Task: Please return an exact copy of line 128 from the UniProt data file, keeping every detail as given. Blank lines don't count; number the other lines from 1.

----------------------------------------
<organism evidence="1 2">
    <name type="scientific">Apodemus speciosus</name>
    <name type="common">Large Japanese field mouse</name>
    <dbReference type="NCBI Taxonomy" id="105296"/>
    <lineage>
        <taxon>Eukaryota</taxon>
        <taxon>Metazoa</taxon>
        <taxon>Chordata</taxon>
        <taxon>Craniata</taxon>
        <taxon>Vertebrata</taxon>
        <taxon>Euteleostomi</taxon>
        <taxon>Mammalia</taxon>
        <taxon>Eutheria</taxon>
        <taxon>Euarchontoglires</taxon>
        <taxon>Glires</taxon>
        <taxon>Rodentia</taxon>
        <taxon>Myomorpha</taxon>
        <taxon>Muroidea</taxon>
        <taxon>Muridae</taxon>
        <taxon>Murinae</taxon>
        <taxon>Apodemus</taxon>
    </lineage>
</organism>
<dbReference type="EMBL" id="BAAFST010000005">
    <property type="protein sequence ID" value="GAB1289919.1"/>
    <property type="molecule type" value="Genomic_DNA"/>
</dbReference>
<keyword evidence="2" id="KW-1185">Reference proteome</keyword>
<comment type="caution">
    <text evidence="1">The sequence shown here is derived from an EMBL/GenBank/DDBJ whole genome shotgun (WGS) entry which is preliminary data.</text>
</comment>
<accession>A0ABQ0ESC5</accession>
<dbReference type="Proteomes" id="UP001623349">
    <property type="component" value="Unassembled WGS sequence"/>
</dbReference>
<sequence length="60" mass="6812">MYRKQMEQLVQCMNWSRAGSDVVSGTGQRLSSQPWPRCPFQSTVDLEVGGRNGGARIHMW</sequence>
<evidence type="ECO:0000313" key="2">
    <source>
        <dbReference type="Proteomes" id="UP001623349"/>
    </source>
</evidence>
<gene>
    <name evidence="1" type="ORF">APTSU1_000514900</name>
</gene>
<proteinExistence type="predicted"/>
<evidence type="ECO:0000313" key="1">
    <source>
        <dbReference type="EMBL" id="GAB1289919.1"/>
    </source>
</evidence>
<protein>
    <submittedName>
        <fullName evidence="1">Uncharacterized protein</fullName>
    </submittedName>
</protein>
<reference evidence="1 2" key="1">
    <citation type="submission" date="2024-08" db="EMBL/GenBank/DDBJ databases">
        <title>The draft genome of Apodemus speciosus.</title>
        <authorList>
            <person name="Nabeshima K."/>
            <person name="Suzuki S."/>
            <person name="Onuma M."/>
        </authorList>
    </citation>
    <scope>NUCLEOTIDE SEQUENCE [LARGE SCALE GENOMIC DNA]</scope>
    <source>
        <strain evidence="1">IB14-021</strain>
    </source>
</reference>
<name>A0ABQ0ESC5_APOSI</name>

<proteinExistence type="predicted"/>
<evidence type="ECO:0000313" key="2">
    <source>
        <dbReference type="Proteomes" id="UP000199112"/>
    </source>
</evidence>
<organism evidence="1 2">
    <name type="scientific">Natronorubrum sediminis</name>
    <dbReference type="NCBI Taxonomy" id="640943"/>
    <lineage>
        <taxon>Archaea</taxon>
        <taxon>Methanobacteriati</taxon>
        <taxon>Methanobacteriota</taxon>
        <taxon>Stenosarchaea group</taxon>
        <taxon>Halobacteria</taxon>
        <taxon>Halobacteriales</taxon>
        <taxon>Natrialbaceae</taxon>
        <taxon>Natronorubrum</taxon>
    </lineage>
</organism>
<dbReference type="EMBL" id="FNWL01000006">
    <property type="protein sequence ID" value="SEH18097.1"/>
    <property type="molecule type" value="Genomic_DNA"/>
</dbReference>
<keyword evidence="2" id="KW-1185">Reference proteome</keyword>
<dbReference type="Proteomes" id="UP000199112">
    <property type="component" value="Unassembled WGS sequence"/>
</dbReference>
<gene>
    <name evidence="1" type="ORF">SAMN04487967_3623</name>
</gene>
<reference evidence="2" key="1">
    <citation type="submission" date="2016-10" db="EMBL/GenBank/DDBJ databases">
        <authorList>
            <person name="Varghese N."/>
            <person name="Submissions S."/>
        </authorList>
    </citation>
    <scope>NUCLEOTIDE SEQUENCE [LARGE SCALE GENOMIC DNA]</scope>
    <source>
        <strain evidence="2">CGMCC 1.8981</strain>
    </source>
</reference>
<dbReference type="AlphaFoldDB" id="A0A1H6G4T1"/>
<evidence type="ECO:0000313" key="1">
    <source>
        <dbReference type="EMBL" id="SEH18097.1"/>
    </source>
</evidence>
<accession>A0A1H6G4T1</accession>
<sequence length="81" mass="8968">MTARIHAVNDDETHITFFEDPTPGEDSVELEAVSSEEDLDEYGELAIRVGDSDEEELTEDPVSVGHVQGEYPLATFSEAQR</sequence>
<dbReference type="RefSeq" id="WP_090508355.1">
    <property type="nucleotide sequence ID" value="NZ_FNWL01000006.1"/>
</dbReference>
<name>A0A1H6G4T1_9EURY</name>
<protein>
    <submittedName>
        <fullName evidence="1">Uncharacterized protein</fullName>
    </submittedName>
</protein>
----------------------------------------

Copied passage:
        <fullName evidence="1">Uncharacterized protein</fullName>